As a first step I’ve tried to reproduce, as faithfully as possible, the movements of the prince. Analyzing the source code and the technical documentation available it can be seen that the movement of all characters in the game is defined in two files: FRAMEDEF.S and SEQTABLE.S
The FRAMEDEF file defines, for each animation frame, the following parameters:
Fimage: the id of the graphic image of the character
Fsword: the id of the graphic image of the sword
Fdx: the horizontal offset in pixels
Fdy: the vertical offset in pixels
Fcheck: mainly used to detect ground collision
The SEQTABLE file defines the command sequence for each animation. There are two types of commands:
$00-$EF: identifiers of frames that matches the listed frames in FRAMEDEF file
$FF-$F1: are special instructions that executes specific actions
For example, $FB moves the character N pixels in horizontal direction.
Clipped spritesheet of prince
With this information we have enough data to handle the characters animation. What is missing now are the graphics. For this, I used a tool called PR (Princed Resources) to extract the game’s graphics, then I used ImageMagick to convert the background color for each sprite to transparent and finally I used TexturePacker to generate the spritesheet compatible with Phaser.
The results can be seen here.
For the next post I will try to look into build the game levels.
Prince of Persia is a platform game originally created by Jordan Mechner and published by Broderbund in 1989 for the Apple II. Its success was due, in part, to the remarkable fluidity of animation achieved in the characters, through a technique called rotoscoping. Because of its success, the game was later published in a wide range of platforms.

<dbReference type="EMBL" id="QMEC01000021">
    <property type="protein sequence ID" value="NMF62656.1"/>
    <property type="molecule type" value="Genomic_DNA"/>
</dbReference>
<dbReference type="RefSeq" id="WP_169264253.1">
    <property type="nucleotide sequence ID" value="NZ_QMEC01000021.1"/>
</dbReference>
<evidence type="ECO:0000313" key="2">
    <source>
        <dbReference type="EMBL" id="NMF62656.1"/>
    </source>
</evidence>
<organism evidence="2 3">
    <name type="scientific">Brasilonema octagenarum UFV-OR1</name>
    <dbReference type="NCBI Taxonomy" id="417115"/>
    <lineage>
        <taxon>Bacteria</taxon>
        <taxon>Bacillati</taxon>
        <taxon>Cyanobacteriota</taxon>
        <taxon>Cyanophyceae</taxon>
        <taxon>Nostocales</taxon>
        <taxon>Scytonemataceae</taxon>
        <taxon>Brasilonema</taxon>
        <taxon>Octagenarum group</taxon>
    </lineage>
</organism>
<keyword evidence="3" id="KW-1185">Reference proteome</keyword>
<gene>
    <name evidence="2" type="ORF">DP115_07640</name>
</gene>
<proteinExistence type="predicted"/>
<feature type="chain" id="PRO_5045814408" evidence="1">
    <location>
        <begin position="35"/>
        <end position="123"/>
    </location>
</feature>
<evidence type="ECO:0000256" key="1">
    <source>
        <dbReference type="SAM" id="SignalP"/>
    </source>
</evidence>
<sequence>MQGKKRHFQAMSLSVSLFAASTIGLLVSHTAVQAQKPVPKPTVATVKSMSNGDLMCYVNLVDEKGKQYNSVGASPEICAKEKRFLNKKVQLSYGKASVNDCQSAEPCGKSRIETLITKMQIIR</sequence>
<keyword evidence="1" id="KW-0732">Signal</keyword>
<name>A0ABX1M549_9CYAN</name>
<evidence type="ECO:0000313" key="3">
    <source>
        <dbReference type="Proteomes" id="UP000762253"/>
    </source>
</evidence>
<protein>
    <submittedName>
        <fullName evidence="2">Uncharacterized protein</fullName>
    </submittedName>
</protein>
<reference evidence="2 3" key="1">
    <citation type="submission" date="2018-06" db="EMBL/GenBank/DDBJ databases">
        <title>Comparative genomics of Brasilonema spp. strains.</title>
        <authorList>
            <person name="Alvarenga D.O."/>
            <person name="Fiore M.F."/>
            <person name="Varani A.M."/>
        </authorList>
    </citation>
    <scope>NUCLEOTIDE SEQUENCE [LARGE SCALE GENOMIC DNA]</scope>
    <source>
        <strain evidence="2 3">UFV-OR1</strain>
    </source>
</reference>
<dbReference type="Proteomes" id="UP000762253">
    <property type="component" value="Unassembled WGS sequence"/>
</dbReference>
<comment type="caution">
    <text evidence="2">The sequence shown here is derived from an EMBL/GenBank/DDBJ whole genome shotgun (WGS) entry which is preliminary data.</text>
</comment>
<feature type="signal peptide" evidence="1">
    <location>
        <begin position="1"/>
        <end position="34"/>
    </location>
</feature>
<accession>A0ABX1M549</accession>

In 2012, over 20 years after the first version of the game was published, Jordan Mechner released the source code. The story is curious: Jordan backed up onto floppy disks the original source code of the game and left forgotten them. 22 years later, Jordan’s father sent him a box containing the floppies with the original source code. Curious story, for a fantastic game…
I discovered this history reading the development blog of MrSid, which explains the process of conversion Prince of Persia to the Commodore 64. This conversion was performed by reverse engineering the original Apple II code (go figure!!!).
And why I tell you all of this? Because I’m somewhat interested in the world of game programming, especially using HTML5 technology and i found very interesting to test it by reprogramming a game for which I have good memories. So I analyzed the HTML5 game frameworks and certainly the most i liked by their maturity, quality and community was Phaser. And this is my challenge: converting the original Prince of Persia to HTML5 by using the Phaser framework. Obviously I can not promise anything, I’m not specialist in finishing what I start.
Prince of persia MS-DOS loading screen